Making a mistake is easier than getting it right. This is due to a combination of factors: some keys on our sample, such as the 9 and 0, needed much more pressure than others, and the responsiveness of the Logio compounded errors. The active character flashes off and on while you press repeatedly on the keypad to view the correct character. Unlike texting or word-processing, there’s no blinking vertical cursor - it’s just now you see, now you don’t. If you’ve not pressed hard enough while scrolling through character options, the Logio assumes you're done and want to move to the next field. This typically becomes populated with an incorrect character and has to be deleted along with the previous one.
The data-entry system demands that repeated key presses are made to summon up the chosen characters but it prevents you from doing so at a decent speed. Work too fast and the key press is ignored. If confirmation from the screen blinks at the wrong moment, you’re onto the next field because of the delay in acting. Then the wonders of the Delete function are revealed, which is a bit like using a command line in insert mode. There’s no backspace option, the arrow keys are used to highlight the errant character first and then apply Delete. Tedious.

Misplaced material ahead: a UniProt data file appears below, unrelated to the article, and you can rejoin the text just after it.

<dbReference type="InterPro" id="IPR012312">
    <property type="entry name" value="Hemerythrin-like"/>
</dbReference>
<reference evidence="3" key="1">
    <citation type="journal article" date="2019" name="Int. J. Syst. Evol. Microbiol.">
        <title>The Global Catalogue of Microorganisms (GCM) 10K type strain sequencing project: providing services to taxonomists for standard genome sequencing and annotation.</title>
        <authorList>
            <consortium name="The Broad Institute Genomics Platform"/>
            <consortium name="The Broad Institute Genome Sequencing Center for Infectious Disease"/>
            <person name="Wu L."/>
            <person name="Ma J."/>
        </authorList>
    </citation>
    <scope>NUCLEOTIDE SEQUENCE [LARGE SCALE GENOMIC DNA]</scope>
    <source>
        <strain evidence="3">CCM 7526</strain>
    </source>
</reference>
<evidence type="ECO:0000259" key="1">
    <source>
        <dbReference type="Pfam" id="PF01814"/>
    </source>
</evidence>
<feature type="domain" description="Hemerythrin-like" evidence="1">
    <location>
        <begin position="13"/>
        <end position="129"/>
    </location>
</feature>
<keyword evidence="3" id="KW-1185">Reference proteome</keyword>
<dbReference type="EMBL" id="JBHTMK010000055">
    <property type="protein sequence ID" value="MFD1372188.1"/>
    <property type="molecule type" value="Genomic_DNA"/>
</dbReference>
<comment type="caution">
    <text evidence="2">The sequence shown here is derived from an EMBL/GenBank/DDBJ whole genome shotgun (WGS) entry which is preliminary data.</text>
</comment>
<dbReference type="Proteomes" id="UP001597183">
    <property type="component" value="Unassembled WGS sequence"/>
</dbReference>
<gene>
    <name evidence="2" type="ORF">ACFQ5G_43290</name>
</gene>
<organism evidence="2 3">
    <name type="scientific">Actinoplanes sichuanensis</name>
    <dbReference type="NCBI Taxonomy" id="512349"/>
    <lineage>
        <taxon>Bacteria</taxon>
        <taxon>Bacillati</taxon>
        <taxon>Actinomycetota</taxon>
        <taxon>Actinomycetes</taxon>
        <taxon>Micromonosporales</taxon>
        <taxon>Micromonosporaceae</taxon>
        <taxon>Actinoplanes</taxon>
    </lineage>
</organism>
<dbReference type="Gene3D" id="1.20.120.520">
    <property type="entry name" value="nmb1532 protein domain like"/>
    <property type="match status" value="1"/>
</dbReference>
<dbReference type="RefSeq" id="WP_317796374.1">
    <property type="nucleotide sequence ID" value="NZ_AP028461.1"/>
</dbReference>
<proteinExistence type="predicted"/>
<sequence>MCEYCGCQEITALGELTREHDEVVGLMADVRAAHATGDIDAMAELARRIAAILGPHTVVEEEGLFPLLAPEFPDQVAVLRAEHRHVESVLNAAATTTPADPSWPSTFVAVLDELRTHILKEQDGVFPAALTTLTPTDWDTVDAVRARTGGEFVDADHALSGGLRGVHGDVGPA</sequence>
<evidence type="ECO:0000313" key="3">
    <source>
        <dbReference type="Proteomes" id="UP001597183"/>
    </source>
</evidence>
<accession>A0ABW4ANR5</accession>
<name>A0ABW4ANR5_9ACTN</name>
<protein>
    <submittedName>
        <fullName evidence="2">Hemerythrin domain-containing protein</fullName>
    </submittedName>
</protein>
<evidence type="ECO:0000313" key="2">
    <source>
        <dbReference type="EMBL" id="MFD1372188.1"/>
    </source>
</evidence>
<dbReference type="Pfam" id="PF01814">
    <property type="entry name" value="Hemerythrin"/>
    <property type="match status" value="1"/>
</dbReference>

Remember those useful IDs set up at the beginning? They can only be applied to the ID field and can’t be used for the general purpose pasting of commonly used passwords. How about that really handy 'http://' or 'www.' option? Well, the Logio has the capability of searching for records. When not editing, simply use the keypad to enter the first letters of a record. And whaddya know? All those sites you entered are filed under ‘H’ or ‘W’. Forget entering something like 'http://www.toxicbank.co.uk' or 'www.toxicbank.co.uk' - just put in 'toxicbank.co.uk' or you'll hate yourself, and the Logio even more.
Don't chuck the battery out with the blister pack
Now acquainted with these foibles, the next test was to see how long it took to create a record. A personal best of 1m 50s was never repeated. Even records known off-by-heart took an average of 2m 10s to enter as mistakes were frequent. One record took around 3m 30s to complete as the screen scrolled over blinking out the .com part of the URL so it was entered twice and needed deleting a character at a time and then editing to display .co.uk.
If you’re on medication, it’s advisable to lower the dose to get to grips with the Logio. If you’re not, you probably will be after using it for any length of time.
Bearing in mind the Logio’s 200-record capability it could take around ten hours to fill it up, making it a must-have for BOFHs paid by the hour. It will even generate passwords for you, which will speed things up a bit, but we won’t tell.
While it does everything it’s supposed to do, the Logio is a design failure. It’s frustratingly unresponsive and, given it’s mobile phone-style data-entry system, the Logio should have been configured in a portrait-style layout, with the display at the top and the demanding membrane keypad more easily operated in the hand, as if texting. In its current form, it’s the ideal gift for a forgetful foe – a seizure is secured. ®